During her time in the Department of Computer Science at UChicago Emily Wenger was a Harper Fellow, Harvey Fellow, and Siebel Scholar studying AI in the SAND Lab. She received the USENIX Internet Defense Prize, the USENIX Distinguished Paper Award, and now a spot on the Forbes 30 Under 30 list. She will be starting as an assistant professor at Duke University– something she has always dreamed of doing. I asked Emily about her experience at UChicago, being named to the Forbes Under 30 list, and the trajectory of her career path.
How does it feel to be named to the Forbes 30 Under 30 list?
I’m honored to receive the award! It is exciting to be part of such an amazing cohort of innovators and thinkers.
Why do you think you were chosen over 11,000 other people?
I think Glaze struck a chord with a lot of people. We are in the middle of this cultural moment where generative AI is becoming more prevalent, even though its implications are not fully understood. Glaze is helping combat some of the worst angles of generative AI technology, and people are hungry for solutions that address these downsides.
How do you hope this accomplishment inspires others?
To me, this award demonstrates that – sometimes but not always – good, hard, important work is recognized for what it is. I hope it inspires others to keep working hard to address real problems in our world. Though sometimes the work is its own reward, recognition might come when you least expect it (and it’s nice when it does come!).
How did you choose UChicago for your PhD program?
UChicago offered everything I was looking for in a PhD: a rigorous program, a great advisor fit, an exciting research environment, and a fun location. Once I was accepted, it was the obvious choice for me!
What was your overall experience like here?
I had a really good experience at UChicago. Although my PhD was disrupted by the COVID-19 pandemic, I still was able to work on interesting research problems with great collaborators. I particularly enjoyed collaborating with my colleagues in the SAND Lab and taking in the many fun experiences Chicago has to offer. Some of the research projects I worked on, like Glaze and Fawkes, got significant media attention, so I also got to learn more about communicating science to the public. That was a fun and interesting challenge!
What was your favorite class and why?
Computer Security! Mostly because it was my area of research focus, but also because it taught me a whole toolbox of new skills that I still use.
What person, course, or experience most influenced your time at UChicago? How?
My advisors, Ben Zhao and Heather Zheng. Their mentorship throughout my 5 years at UChicago grew me both as a researcher and a person, and I am so grateful for the countless hours they poured into my development.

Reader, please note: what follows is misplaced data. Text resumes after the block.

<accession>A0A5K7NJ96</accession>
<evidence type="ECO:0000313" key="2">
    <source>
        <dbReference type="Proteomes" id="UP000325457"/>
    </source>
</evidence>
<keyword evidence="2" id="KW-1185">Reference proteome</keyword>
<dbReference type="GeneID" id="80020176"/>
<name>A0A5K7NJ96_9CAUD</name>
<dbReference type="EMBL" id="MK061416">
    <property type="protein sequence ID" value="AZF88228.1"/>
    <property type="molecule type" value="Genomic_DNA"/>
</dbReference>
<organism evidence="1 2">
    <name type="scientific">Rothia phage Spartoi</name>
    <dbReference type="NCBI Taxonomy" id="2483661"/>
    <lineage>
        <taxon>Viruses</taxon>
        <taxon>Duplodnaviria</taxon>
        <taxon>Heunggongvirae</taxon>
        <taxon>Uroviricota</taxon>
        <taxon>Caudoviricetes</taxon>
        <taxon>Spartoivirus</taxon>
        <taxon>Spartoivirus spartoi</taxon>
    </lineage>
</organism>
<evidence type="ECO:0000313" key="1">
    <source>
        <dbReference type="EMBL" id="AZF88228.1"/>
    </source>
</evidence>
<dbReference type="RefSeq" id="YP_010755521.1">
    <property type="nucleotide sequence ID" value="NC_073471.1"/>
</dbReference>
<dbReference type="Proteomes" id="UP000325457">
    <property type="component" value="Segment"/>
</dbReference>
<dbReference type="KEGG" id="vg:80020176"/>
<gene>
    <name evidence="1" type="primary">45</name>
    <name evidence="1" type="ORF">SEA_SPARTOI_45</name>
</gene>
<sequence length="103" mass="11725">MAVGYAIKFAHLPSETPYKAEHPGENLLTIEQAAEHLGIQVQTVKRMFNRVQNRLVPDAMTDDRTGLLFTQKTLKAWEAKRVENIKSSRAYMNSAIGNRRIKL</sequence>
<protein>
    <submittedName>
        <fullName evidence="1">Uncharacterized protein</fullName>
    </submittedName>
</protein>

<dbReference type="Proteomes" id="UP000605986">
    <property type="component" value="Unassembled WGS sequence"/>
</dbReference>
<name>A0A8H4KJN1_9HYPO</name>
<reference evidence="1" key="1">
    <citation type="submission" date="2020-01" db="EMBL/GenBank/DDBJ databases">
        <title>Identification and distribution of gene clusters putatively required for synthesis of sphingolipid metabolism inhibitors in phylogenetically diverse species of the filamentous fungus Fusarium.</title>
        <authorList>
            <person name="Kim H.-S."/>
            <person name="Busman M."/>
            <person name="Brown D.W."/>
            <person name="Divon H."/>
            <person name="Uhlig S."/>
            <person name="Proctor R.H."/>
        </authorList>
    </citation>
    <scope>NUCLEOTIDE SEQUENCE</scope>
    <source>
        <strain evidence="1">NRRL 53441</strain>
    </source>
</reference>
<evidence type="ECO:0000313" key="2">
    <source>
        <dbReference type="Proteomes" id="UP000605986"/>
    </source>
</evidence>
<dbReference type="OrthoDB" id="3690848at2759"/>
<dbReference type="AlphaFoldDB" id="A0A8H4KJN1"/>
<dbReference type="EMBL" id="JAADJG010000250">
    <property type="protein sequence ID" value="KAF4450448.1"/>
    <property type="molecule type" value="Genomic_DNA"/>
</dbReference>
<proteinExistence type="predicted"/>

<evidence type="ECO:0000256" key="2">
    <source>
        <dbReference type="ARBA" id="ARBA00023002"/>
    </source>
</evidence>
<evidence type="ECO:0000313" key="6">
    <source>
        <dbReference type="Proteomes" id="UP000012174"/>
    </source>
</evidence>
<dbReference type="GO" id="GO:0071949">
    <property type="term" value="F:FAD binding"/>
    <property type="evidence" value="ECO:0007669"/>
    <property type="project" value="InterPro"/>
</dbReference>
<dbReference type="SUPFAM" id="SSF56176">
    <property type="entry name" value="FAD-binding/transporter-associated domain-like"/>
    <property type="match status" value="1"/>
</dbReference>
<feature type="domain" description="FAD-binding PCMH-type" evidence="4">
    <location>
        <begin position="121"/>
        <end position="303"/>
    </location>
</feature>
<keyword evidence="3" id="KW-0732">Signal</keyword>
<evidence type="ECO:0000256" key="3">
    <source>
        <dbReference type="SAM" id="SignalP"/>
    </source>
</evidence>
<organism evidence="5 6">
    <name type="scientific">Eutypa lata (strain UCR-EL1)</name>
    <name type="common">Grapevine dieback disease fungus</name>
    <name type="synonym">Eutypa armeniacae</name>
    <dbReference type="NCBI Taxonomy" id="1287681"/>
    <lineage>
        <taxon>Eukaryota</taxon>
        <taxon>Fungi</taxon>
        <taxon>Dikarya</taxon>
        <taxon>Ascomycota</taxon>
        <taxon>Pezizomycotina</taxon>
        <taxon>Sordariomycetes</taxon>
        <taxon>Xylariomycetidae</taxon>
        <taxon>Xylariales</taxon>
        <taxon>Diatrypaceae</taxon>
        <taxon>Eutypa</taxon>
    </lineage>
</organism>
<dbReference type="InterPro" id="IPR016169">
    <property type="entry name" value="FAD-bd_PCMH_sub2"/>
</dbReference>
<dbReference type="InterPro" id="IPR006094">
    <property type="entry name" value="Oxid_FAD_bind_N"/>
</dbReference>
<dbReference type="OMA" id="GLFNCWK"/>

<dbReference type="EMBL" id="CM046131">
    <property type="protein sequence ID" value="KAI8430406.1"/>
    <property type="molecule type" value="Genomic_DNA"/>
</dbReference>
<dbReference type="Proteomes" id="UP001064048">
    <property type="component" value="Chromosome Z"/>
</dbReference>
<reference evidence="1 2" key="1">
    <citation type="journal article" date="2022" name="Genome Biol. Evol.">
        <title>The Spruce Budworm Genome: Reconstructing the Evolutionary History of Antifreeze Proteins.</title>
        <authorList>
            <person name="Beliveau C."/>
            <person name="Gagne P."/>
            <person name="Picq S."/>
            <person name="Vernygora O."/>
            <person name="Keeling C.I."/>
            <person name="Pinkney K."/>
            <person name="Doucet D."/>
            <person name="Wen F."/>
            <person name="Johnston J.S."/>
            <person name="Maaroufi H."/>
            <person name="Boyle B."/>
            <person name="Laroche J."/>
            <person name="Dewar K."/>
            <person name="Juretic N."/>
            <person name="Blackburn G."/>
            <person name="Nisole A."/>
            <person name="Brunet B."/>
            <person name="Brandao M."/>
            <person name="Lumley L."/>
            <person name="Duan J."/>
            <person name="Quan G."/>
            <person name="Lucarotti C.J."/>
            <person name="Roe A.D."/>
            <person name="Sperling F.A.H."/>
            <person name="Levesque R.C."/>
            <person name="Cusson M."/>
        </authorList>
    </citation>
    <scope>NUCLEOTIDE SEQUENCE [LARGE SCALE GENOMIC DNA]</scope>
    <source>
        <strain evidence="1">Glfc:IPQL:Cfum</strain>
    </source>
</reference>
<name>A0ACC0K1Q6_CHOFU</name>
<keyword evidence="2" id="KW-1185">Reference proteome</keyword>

What opportunities did you have at UChicago that you particularly enjoyed?
During my PhD, I was able to travel to many conferences, both to present my research and to meet colleagues in my field. I really enjoyed the chances I had to see new places and build my professional network. Some fun spots visited include London, Toronto, and St. Kitts!
What do you think sets UChicago’s Department of Computer Science apart from others?
UChicago’s CS department is so full of life! There are lots of new faculty members working on so many interesting directions, so it is easy to find collaborators and learn about new subfields of CS.
Who is your current employer?
Meta (but soon Duke University)
What is your current job title?
Research Scientist (but soon Assistant Professor)
What do you do day-to-day?
I research machine learning-based attacks on post-quantum cryptosystems. I interned with Meta during my PhD, where I first started working on this problem, and I am grateful for the opportunity to continue my research with them this year.
What has your career path been like? How did you end up where you are?
After college, I worked for the Department of Defense as a research mathematician for several years before coming to UChicago to pursue my PhD. While at UChicago, I did an internship at Meta, doing this ML + cryptography project, which led me to my post-grad work at FAIR, a research group within Meta. However, it has long been a dream of mine to become a professor, and I am excited to start as an Assistant Professor at Duke in summer 2024.
What are some of the things you like about your job?
At Meta, I really enjoy the freedom I have to explore my research ideas. I also get to work with many great colleagues, all of whom have different backgrounds and teach me so much.
How did your professors and advisor prepare you for your current job?
In so many ways — by training me to be a thorough and rigorous researcher, training me to write well, and giving me opportunities to explore different research interests until I found my “fit.”
What are some skills you learned during your PhD program that prepared you for your career?
I think writing is the biggest one! No matter what I do, whether I stay in a direct research field or transition to something more administrative, I will always have to write. I’m glad I’ve learned a few tips and tricks during my PhD.
What advice would you give current students about making the most out of their time in the program or about how to transition into the “real world”?
To make the most out of your PhD: give yourself a schedule. Know when you are going to work (e.g. 9-5pm), and when you are going to rest. Try to give yourself at least one full day off per week to focus on non-work things. Of course, there will be times (deadlines!) when this schedule flies out the window, but having a good balance of work and rest is key to longevity in a PhD program.